At DEFCON 26, the world’s largest hacking convention that recently took place in Las Vegas, an 11-year-old boy managed to hack a replica of the Florida state election website and change voting results in less than 10 minutes. Organizers of the event said that at least 30 children were able to hack similar replica websites in under a half hour, including an 11-year-old girl who completed the job in just under 15 minutes.
One of the attractions of the event was the “DEFCON Voting Machine Hacking Village,” which allowed kids as young as 8 to take a shot at stealing a simulated election.
Nico Sell, co-founder of the non-profit r00tz Asylum, told the PBS NewsHour that these kids were able to hack sites that were exactly like those used for official elections in the United States.
“These are very accurate replicas of all of the sites. These things should not be easy enough for an 8-year-old kid to hack within 30 minutes, it’s negligent for us as a society,” Sell says.
Sell said that when they first tried a similar challenge last year, adult hackers were able to crack the websites in under five minutes.
“So this year we decided to bring the voting village to the kids as well,” she said.
Here’s the DefCon Voting Machine Hacking Village roundup of discoveries for the day! Day 1 / Part 1 pic.twitter.com/ovQs7uX7jK
— DEFCON VotingVillage (@VotingVillageDC) August 11, 2018
However, the government is not ready to admit that they are using such vulnerable technology to conduct their elections.
The National Association of Secretaries of State issued a statement saying that they were “ready to work with civic-minded members of the DEFCON community wanting to become part of a proactive team effort to secure our elections.”
However, they also claimed that it is not possible to replicate an actual government election website.
“It would be extremely difficult to replicate these systems since many states utilize unique networks and custom-built databases with new and updated security protocols. While it is undeniable websites are vulnerable to hackers, election night reporting websites are only used to publish preliminary, unofficial results for the public and the media. The sites are not connected to vote-counting equipment and could never change actual election results,”’ the statement read.
In other words, they claim that they will still be able to retain the actual results, even if a legitimate election website happens to be tampered with. Sell pointed out that the response from election officials shows that they either don’t understand or don’t care about the chaos that can be caused by false election results being published, even if they are corrected after the fact.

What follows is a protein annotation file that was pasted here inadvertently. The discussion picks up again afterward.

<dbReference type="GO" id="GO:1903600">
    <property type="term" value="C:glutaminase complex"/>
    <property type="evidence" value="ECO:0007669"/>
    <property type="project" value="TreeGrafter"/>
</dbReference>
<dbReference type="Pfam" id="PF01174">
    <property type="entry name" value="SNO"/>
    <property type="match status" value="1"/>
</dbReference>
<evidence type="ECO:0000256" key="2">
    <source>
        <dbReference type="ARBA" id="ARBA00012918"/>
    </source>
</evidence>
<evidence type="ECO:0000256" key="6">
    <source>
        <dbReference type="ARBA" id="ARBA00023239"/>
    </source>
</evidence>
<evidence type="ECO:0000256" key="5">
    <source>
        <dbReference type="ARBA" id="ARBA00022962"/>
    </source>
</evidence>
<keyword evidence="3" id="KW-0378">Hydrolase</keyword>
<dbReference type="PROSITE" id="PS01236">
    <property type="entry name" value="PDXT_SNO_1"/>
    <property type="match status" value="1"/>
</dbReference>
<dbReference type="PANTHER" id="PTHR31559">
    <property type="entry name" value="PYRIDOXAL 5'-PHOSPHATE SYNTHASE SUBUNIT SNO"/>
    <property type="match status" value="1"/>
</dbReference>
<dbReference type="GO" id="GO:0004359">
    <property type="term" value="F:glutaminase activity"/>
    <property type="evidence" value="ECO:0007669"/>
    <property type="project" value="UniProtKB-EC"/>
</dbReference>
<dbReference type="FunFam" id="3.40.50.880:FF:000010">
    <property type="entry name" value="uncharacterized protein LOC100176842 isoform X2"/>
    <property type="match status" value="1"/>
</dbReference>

“To me, that statement says that the secretaries of states are not taking this seriously. Although it’s not the real voting results it’s the results that get released to the public. And that could cause complete chaos. The site may be a replica but the vulnerabilities that these kids were exploiting were not replicas, they’re the real thing. I think the general public does not understand how large a threat this is, and how serious a situation that we’re in right now with our democracy,” she said.
Furthermore, Matt Blaze, a professor at the University of Pennsylvania and one of the organizers of the “hacking village,” said that these replica websites were actually designed to be more difficult to hack than the official government sites.
“It’s not surprising that these precocious, bright kids would be able to do it because the websites that are on the internet are vulnerable, we know they are vulnerable. What was interesting is just how utterly quickly they were able to do it,” he said.
Adult hackers were also able to break into actual voting machines during the convention.
It has long been an open secret that election websites and even voting machines are extremely vulnerable to hacking. In fact, a study at the Argonne National Laboratory in Illinois developed a hack to manipulate voting machines just before the 2012 elections.
The researchers who developed the hack were actually able to hijack a Diebold Accuvote TS electronic voting machine, one of the most popular voting systems at the time.
Two of the lead researchers in the study were able to demonstrate a number of different ways that voting machines could be hacked. They used a $1.29 microprocessor and a circuit board that costs about $8, along with a $15 remote control.
They demonstrated that the cheap hack worked from over a half-mile away.
“When the voter hits the ‘vote now’ button to register his votes, we can blank the screen and then go back and vote differently and the voter will be unaware that this has happened. Spend an extra four bucks and get a better lock, you don’t have to have state-of-the-art security, but you can do some things where it takes at least a little bit of skill to get in,” Johnson said.
As far as how easy the hack is, Johnson told Popsci that “I’ve been to high school science fairs where the kids had more sophisticated microprocessor projects.”